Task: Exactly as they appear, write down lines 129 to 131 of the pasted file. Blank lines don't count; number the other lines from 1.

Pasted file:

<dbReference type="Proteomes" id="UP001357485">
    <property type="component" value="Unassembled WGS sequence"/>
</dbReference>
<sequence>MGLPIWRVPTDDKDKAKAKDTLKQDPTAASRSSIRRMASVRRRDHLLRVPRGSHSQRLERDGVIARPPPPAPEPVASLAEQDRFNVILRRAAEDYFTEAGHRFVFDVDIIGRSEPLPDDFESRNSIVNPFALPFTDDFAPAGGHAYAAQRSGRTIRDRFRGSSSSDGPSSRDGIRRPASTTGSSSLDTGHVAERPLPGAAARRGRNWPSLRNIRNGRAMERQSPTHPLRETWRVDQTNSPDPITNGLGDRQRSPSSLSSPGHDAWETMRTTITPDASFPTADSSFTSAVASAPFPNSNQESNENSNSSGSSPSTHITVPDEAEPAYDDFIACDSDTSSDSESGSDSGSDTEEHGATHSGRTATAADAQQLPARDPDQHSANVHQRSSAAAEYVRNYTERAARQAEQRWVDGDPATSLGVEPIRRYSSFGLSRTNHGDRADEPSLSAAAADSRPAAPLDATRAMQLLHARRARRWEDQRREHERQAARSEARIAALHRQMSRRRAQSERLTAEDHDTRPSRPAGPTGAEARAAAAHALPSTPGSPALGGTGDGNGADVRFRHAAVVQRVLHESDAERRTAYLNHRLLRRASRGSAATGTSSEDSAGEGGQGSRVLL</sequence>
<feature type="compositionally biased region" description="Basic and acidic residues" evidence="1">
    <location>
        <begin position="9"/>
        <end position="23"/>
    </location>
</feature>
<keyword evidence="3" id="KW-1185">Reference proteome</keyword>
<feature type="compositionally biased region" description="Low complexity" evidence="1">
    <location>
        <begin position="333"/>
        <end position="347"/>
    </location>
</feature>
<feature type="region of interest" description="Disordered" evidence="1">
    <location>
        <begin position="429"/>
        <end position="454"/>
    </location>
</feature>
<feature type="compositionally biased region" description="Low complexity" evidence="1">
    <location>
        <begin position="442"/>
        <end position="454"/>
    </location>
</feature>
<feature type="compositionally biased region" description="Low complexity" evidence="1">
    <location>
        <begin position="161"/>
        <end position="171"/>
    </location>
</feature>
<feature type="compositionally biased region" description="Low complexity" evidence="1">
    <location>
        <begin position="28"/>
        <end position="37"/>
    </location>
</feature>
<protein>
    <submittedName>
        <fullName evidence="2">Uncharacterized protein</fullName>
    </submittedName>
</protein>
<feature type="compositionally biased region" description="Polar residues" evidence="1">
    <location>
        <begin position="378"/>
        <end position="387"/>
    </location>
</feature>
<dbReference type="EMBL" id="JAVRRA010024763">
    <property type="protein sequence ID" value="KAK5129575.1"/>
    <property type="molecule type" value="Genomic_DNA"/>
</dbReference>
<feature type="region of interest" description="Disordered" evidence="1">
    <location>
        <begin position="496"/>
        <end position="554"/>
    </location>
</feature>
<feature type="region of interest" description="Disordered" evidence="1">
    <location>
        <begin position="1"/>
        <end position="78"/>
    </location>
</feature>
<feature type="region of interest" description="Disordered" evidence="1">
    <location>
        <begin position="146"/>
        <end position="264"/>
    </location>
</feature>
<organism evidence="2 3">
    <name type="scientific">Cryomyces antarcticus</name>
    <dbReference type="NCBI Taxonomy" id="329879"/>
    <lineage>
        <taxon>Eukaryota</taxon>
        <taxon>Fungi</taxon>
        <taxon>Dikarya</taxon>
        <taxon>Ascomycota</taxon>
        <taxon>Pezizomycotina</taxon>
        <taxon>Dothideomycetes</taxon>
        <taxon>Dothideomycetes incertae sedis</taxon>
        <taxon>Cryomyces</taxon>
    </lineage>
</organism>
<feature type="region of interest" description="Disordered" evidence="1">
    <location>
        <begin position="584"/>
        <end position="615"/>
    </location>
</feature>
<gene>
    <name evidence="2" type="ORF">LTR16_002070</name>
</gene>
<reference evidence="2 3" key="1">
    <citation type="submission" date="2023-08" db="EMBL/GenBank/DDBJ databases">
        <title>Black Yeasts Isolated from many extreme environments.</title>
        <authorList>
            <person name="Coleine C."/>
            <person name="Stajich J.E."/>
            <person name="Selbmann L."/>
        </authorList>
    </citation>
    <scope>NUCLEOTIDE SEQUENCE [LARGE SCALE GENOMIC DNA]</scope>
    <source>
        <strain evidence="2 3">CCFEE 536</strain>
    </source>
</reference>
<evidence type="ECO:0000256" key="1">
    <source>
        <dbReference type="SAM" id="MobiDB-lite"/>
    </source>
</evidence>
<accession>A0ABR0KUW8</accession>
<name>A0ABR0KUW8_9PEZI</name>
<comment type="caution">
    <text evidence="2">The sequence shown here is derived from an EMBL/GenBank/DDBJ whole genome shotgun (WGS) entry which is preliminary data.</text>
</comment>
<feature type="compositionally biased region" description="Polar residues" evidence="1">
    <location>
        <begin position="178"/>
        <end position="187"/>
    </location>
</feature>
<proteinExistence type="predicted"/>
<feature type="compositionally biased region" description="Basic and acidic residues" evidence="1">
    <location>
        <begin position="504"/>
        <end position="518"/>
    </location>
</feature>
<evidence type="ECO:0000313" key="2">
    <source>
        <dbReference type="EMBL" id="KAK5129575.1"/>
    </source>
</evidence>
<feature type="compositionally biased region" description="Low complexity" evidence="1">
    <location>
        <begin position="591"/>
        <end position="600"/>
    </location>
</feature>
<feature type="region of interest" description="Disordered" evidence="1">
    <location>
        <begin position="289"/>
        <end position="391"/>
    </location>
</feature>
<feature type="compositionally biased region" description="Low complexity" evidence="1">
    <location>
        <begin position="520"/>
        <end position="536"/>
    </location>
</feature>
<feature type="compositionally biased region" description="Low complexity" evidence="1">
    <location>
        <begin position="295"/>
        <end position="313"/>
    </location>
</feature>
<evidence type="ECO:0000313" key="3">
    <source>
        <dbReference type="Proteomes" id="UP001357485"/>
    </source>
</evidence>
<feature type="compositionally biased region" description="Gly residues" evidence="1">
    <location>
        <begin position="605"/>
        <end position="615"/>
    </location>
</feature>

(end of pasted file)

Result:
<feature type="compositionally biased region" description="Basic and acidic residues" evidence="1">
    <location>
        <begin position="504"/>